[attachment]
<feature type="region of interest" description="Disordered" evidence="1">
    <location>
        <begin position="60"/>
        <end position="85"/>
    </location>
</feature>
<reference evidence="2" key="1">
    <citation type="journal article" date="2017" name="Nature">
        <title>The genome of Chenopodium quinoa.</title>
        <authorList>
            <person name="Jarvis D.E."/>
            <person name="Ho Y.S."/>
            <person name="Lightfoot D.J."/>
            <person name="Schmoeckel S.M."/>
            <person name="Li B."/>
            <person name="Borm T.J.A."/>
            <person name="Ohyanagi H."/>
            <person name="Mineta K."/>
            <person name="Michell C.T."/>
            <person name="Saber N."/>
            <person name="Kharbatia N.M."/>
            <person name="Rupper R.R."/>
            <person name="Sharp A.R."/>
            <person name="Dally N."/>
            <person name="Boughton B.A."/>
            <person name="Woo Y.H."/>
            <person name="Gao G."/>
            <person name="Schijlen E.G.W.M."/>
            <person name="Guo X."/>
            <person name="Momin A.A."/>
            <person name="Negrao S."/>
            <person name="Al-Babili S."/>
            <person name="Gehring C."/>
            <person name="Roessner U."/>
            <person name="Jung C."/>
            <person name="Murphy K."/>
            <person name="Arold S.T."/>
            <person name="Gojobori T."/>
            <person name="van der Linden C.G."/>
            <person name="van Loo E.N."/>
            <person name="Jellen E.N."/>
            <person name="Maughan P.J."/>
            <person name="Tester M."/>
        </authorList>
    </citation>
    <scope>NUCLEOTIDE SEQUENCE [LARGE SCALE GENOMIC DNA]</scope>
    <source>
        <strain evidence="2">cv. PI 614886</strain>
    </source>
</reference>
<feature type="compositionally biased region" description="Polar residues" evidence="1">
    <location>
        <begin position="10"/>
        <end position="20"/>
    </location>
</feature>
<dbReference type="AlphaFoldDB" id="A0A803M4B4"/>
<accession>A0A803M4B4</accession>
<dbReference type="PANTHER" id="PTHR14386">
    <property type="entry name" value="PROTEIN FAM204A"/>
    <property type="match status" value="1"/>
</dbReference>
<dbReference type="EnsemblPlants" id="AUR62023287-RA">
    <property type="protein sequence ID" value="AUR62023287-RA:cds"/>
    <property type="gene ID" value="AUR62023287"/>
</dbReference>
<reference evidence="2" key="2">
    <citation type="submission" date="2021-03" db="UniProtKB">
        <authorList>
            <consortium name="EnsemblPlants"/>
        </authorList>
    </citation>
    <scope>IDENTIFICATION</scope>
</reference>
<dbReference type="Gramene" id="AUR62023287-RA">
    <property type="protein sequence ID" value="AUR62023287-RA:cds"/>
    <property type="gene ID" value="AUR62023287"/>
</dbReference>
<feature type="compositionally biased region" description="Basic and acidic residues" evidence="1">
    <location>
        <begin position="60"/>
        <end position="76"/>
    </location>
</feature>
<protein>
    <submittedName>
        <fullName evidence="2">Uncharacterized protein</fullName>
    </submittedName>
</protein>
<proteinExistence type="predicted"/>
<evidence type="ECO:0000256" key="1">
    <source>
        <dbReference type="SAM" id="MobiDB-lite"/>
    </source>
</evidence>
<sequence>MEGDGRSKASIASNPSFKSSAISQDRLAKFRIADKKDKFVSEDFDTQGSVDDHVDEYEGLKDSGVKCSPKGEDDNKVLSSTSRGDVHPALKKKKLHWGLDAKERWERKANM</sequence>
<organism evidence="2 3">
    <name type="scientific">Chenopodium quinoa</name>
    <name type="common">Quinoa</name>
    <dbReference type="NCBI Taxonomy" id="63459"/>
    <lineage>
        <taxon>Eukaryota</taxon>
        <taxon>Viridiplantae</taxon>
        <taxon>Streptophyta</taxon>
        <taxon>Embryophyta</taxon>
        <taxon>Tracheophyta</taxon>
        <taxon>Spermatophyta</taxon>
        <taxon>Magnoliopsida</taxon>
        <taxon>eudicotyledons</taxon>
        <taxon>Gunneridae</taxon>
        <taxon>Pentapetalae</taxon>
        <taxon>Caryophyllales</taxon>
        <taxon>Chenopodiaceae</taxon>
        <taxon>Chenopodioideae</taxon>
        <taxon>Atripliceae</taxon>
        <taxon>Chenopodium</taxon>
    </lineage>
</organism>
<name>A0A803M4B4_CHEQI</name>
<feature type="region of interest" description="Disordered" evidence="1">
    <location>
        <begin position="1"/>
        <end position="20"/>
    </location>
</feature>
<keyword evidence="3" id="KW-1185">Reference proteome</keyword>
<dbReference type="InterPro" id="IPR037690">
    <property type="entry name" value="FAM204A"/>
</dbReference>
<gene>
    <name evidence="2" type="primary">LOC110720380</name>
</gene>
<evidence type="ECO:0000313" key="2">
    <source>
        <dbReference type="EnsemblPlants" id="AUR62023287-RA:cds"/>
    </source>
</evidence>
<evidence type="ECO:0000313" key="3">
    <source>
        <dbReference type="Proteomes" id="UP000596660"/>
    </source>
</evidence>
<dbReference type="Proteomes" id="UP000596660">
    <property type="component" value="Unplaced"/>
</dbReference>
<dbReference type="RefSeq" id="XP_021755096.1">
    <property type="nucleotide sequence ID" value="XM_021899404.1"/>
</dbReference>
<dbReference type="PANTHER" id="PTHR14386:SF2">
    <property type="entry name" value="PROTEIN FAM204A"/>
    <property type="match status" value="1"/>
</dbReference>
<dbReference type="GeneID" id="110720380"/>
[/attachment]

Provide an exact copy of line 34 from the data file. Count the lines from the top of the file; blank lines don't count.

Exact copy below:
            <person name="Roessner U."/>